top of page

Our Network

Connected to over 100

investment funds and deal partners

R (5).png
OIP (4).jpg
OIP (2).jpg
BURGUNDY PR - Lyall Davenport.png
OIP (3).jpg
ecpiw5sho1kaoeumgehr - Eyal Malinger.png
Raising first VC round - what to expect?
Raising first VC round - what to expect?

Thu, 24 Feb



Raising first VC round - what to expect?

Raising first venture capital investment round - what to expect? Frequently asked questions and most common mistakes.

Tickets are not on sale
See other events

Time & Location

24 Feb 2022, 08:00 – 09:00 GMT


About the Event

Google Meet joining info Video call link:

Structured guidance for Early Stage tech entrepreneurs from experienced industry experts based on most frequently occurring questions at Nord Sloane Ventures:

  1. How is angel investor different from venture capital investor?
  2. What do you need to know about venture capital deal origination?
  3. How to prepare like a professional for investor meetings?
  4. What are the most common due diligence questions?
  5. What should you know about terms negotiation?
  6. How to avoid most common fundraising mistakes?

Are you in a rush? Here are a couple of recommendations from our team about investment presentation preparation and overall fundraising process preparation:

a) Investment presentation or "pitch deck" should emphasise main strengths in the first few slides. All claims and facts must be referenced from credible sources. Do not compromise on graphics resolution, it will undermine overall professionalism. Make sure the entire presentation is cohesive, following logical sequence.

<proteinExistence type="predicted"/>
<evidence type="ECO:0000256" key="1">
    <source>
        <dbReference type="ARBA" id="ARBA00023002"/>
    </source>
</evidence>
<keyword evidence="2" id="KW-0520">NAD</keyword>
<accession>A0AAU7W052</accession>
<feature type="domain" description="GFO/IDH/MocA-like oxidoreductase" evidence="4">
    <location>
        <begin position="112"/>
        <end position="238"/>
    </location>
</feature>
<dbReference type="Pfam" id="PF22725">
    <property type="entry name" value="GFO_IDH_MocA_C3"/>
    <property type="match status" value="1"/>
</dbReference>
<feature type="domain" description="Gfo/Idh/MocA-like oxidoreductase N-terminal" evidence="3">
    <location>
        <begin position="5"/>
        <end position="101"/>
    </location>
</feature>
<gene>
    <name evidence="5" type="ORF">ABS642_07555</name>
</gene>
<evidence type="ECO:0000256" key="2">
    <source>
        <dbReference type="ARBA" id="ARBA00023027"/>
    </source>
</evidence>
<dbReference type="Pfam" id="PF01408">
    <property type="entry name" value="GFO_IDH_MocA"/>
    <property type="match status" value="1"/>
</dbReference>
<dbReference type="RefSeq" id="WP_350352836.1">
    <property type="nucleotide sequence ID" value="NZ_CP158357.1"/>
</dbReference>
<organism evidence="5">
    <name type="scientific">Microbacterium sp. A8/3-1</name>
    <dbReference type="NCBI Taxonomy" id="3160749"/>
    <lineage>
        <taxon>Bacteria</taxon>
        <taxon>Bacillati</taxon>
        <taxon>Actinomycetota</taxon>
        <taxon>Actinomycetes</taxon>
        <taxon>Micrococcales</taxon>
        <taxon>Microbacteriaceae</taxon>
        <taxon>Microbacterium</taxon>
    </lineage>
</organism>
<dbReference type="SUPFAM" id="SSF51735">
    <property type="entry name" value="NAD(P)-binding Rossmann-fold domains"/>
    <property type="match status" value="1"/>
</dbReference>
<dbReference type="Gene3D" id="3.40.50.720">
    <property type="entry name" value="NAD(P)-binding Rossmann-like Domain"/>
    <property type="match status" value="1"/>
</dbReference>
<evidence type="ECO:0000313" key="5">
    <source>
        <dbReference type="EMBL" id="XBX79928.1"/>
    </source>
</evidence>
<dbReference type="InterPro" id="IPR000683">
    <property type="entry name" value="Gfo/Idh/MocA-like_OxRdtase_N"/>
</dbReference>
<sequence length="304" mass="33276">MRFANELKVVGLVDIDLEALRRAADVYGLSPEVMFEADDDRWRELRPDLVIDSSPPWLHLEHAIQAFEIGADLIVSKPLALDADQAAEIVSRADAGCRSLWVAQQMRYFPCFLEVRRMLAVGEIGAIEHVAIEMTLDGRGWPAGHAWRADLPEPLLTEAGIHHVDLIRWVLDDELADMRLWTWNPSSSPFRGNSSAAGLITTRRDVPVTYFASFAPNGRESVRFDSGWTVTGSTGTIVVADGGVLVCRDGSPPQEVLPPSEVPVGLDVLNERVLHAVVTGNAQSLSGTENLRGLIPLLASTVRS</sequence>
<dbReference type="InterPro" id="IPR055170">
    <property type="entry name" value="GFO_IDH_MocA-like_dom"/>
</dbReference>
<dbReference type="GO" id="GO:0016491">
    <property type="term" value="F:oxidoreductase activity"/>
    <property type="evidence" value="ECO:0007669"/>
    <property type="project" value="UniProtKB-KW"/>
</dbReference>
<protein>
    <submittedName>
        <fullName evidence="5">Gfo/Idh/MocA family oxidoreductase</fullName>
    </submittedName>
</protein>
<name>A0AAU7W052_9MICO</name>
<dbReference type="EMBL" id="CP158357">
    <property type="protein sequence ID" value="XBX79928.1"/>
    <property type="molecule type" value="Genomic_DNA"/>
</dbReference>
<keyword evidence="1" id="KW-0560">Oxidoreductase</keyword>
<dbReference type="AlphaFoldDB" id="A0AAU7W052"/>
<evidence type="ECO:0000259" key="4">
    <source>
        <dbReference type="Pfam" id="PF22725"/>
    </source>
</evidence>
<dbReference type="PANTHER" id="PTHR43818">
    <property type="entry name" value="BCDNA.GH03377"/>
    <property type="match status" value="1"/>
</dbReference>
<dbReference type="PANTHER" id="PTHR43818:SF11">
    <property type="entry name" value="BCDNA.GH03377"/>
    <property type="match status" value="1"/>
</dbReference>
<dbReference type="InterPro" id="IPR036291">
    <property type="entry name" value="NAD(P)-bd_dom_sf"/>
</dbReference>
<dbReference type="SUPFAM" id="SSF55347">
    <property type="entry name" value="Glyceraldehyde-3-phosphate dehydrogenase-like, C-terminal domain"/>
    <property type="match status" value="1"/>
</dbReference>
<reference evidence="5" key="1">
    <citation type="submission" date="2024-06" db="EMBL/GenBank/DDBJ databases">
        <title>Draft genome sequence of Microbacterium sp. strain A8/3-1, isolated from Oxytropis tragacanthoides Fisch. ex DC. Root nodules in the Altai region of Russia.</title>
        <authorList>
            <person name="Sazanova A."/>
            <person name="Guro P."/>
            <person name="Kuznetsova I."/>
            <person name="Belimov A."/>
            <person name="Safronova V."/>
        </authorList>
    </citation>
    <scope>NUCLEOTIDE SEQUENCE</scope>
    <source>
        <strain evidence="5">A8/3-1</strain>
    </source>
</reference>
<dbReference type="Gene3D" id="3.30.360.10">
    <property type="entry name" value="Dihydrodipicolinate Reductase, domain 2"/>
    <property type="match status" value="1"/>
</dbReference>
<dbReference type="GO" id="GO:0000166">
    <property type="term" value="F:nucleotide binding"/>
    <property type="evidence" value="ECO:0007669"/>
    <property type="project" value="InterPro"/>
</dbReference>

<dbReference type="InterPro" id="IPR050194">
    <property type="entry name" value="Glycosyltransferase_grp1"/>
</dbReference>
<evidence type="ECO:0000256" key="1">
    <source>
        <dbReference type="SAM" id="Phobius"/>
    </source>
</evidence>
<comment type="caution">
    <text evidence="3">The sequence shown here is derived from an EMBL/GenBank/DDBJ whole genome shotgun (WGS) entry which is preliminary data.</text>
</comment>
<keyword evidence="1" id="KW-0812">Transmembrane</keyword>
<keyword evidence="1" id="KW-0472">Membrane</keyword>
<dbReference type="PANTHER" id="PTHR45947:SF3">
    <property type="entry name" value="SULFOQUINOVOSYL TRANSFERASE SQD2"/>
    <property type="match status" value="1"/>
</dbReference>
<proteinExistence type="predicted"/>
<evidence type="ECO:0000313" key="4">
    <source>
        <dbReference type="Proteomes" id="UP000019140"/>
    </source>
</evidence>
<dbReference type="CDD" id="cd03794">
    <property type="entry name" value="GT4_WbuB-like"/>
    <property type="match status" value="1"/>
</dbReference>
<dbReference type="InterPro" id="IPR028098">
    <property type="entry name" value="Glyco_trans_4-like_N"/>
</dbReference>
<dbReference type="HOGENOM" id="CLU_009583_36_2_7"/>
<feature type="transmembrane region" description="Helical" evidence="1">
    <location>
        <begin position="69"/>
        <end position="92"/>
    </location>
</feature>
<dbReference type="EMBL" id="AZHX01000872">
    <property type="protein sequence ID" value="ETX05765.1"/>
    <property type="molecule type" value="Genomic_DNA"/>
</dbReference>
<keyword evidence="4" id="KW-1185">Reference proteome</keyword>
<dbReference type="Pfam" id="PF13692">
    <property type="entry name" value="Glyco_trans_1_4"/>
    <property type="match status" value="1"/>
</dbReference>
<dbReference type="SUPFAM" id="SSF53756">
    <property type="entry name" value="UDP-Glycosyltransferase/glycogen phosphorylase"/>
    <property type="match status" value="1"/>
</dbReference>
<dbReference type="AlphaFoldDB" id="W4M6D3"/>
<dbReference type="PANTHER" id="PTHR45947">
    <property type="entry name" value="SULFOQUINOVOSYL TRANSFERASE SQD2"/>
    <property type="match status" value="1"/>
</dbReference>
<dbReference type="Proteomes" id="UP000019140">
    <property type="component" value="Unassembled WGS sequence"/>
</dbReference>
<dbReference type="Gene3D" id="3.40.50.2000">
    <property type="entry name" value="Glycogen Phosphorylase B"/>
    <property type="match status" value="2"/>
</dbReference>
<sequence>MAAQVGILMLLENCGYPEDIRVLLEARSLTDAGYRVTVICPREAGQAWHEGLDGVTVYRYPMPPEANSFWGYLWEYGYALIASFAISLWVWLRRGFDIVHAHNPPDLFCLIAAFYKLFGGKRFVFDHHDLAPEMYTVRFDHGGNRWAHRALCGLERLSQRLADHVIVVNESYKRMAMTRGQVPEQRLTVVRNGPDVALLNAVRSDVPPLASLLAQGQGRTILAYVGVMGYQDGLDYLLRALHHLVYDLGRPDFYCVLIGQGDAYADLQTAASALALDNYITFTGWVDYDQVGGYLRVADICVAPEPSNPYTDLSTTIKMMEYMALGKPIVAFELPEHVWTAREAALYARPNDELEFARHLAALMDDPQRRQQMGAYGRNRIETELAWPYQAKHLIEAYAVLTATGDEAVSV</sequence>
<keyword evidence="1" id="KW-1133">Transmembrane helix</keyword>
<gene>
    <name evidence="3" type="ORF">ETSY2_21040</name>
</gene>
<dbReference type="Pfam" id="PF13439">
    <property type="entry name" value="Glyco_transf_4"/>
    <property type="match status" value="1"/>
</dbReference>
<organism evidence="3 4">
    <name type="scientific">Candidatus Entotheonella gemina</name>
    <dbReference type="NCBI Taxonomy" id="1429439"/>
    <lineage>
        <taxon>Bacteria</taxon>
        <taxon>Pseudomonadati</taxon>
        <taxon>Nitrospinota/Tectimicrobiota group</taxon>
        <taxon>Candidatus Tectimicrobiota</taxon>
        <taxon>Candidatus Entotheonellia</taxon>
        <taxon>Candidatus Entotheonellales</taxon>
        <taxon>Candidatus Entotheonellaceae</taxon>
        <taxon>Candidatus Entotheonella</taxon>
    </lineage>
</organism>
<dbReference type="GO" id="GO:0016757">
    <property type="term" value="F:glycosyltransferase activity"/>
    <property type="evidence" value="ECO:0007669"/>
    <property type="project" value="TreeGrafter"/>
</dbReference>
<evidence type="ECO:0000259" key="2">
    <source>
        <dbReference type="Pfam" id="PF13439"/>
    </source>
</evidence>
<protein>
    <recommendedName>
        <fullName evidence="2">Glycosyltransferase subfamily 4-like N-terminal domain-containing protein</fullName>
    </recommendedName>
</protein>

b) Long and short presentations. Short version should not exceed 13 slides and it is normally sent as a teaser document. Shorter versions sometimes exclude competitive landscape and financial projections slides. The rule of thumb that we would advise is the following: teaser document should include enough information to spark interest no later than slide 3. If you cannot summarise your proposition well in the short presentation, it will most likely confuse investors in the longer version. As investors do not like wasting time, you better get that short version edgy and memorable.

c) Feedback. You will be given feedback after most pitches, make sure to use it wisely. Take on board all constructive criticism but know the limit. You may end up with 100 versions of the document simply because you tried to please everyone. You may need to create additional one-pager or bespoke presentation to a couple of strategic investors but not for everyone. Get the core right to raise investment, perfecting the document can be endless. Get on with it and close investment round.

d) Keep track of people to whom you send presentations. It is crucial to be on top of your game when communicating with stakeholders, especially investors. Create databases to track all interactions and document versions. The same document will include investor feedback and arising action points. Use CRM, spreadsheets, notepads or whatever makes your productivity tick – this is important. Investors pay attention if you do not follow-up in a timely fashion or approach the same investor via multiple people. Act as a united front with whomever you are fundraising and stay on top your communications.

Good luck with finding your perfect investor match! Still need some help? Send us an email, let's chat about it:


Connect with the Speaker via LinkedIn:


Best regards,

Nord Sloane Ventures Team

Share This Event

Our Partners

Fladgate LLP.jpeg
EE Logo - High Res - Joe Philip (1).png

All Upcoming Events

bottom of page